On average, your neighbors pay $53 a month.See Your Rates
A little snow doesn’t slow North Dakota down. Armed with a shovel, snow tires and determination, North Dakotans still get where they need to go in winter. But knowing how to handle yourself in winter weather is a different skill than knowing how to handle your car insurance.
We’ve got all the information here for North Dakota drivers. For instance, did you know that North Dakota is one of the most affordable states in the US when it comes to car insurance? Whether it’s questions about your coverage or car, we’ve got you covered.
How much is car insurance in North Dakota? Residents should be pleased to learn that for many drivers, average car insurance rates here are much, much lower than the national average. The average cost of auto insurance in North Dakota is $637.54 year. The national average price is $889.01.
Prices will vary depending on your zip code, local crime, and the number of claims filed.
|Total Cost Per Year||$637.54|
|Price Per Month||$53.12|
The graph below shows the change in average North Dakota rates from 2011 to 2015, the most recent year the data is available. According to the III, North Dakota car insurance rates increased from $549 in 2011 to $637 in 2015, a jump of $87 dollars, or 15.97 percent.
Buying car insurance in North Dakota should be easy. Unfortunately, it can be the opposite when you shop for it on your own.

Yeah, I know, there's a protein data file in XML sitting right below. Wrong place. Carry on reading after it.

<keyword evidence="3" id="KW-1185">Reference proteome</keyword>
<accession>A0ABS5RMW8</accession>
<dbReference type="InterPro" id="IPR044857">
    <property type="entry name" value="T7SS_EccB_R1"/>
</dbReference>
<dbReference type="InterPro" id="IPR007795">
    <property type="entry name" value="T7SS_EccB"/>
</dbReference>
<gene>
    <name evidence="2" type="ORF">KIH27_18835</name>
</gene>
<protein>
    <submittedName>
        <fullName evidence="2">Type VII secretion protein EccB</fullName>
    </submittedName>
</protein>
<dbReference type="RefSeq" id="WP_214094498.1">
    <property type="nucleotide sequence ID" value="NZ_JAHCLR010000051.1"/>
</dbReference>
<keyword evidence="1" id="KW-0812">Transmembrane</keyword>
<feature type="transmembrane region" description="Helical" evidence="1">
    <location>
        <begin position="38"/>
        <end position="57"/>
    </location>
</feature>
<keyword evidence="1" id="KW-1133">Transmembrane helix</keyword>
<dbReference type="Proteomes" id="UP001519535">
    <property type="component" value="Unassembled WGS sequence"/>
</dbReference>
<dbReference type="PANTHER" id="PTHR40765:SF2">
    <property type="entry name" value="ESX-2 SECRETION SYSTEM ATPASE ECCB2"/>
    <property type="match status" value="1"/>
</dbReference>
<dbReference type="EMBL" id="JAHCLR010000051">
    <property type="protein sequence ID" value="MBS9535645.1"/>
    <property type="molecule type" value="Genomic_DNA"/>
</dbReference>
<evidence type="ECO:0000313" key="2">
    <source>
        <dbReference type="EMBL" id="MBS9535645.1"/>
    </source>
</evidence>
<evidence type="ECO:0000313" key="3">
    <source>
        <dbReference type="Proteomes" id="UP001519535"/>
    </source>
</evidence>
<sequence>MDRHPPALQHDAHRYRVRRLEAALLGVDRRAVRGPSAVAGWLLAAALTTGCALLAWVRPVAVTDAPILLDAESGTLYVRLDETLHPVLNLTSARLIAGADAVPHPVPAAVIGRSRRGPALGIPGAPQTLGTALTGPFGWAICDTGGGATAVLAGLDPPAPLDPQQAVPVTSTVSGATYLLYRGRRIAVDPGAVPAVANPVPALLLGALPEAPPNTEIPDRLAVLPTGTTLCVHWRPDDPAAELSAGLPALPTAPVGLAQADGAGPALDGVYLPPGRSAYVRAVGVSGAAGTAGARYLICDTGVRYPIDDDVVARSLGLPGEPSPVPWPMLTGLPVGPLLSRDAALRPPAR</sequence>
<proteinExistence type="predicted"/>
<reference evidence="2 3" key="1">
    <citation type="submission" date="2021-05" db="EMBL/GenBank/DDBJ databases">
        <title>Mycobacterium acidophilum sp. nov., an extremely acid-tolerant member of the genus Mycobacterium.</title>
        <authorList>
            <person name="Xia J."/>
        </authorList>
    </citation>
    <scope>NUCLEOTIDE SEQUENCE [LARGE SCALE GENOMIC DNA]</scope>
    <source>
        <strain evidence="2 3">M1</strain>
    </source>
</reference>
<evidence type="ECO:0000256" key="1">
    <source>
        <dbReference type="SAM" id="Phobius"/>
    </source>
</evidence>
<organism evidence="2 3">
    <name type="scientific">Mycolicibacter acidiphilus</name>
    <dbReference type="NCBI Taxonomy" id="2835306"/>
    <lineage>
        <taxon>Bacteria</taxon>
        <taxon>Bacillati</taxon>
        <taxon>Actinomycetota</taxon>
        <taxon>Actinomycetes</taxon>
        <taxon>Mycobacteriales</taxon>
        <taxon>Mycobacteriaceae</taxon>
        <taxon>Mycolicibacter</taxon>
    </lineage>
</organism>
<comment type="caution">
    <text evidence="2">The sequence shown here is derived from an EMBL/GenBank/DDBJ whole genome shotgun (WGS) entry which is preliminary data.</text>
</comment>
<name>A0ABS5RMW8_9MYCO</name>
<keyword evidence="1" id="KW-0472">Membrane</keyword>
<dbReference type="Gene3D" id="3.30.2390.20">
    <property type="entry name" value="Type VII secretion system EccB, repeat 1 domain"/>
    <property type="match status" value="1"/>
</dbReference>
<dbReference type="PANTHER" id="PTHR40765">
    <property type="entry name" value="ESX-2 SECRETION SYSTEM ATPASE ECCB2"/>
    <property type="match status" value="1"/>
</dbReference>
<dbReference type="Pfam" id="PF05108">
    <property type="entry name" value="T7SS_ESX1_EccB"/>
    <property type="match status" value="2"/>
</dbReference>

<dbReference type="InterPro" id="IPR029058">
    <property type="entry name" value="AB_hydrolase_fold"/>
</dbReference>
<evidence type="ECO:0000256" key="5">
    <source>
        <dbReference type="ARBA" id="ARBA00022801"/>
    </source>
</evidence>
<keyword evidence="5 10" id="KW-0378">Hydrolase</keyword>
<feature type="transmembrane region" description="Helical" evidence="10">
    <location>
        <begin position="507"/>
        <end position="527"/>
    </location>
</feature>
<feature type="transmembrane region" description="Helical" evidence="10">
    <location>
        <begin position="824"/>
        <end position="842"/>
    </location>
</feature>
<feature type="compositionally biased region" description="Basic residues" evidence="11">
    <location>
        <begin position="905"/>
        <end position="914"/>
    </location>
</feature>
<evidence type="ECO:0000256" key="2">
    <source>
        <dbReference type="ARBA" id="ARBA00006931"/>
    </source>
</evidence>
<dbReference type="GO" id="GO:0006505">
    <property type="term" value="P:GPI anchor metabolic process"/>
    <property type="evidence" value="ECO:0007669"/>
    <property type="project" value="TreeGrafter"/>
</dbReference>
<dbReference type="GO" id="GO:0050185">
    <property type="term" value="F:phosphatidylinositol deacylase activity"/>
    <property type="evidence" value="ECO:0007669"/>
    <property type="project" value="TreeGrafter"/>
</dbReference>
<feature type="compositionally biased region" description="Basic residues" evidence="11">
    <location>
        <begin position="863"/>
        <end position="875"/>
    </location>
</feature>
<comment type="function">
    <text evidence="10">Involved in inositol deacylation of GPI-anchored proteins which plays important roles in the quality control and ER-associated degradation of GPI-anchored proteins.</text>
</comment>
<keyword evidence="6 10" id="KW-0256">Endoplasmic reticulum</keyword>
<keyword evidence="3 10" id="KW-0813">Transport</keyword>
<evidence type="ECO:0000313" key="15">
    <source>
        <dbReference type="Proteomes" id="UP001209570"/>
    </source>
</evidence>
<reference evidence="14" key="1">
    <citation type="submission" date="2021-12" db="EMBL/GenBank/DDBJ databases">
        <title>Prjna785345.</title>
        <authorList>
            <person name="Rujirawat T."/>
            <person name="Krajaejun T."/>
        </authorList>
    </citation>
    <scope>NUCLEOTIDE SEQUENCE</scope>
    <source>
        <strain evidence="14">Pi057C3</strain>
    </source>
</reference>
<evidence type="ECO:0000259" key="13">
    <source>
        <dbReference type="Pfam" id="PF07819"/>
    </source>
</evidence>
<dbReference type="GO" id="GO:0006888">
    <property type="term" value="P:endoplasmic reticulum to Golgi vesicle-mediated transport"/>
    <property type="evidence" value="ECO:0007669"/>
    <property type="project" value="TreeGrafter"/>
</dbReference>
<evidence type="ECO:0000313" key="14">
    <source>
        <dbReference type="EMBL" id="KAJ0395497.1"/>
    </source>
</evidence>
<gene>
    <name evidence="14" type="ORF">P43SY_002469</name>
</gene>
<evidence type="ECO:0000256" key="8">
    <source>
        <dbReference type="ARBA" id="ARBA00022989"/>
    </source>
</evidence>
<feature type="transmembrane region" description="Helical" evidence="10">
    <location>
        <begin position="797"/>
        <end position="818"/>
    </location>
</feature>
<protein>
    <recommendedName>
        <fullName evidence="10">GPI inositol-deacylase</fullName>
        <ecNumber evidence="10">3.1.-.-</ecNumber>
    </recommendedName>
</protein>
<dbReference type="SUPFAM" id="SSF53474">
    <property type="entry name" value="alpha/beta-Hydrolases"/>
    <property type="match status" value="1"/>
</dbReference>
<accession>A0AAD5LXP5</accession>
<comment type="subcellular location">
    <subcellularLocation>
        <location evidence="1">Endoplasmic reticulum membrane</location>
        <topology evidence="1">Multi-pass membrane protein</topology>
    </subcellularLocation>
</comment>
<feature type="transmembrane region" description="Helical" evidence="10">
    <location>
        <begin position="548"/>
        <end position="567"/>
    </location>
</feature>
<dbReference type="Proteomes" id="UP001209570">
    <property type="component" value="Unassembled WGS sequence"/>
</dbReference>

Instead of spending hours researching insurers by yourself, let QuoteWizard lend a helping hand. We’ll connect you to the top car insurance companies in the country so you can compare rates. In the end, you’ll not only save time, but also money.
Last year, 5,376 people used QuoteWizard to compare auto insurance quotes in North Dakota from multiple companies.
These are the most common vehicles owned by North Dakota drivers requesting car insurance quotes through QuoteWizard in the past year.
Last year, these were the most common car insurance companies reported by QuoteWizard users living in the state of North Dakota. Out of the 5,376 North Dakota drivers that used QuoteWizard to request insurance quotes last year, 633 had no car insurance.
Legally, all North Dakota drivers are required to maintain a minimum amount of coverage for each vehicle registered under their name. Different carriers have different rates as well as additional coverage options, but all policies must follow the 25/50/25 rule.
That means that all car insurance policies in North Dakota must contain the following: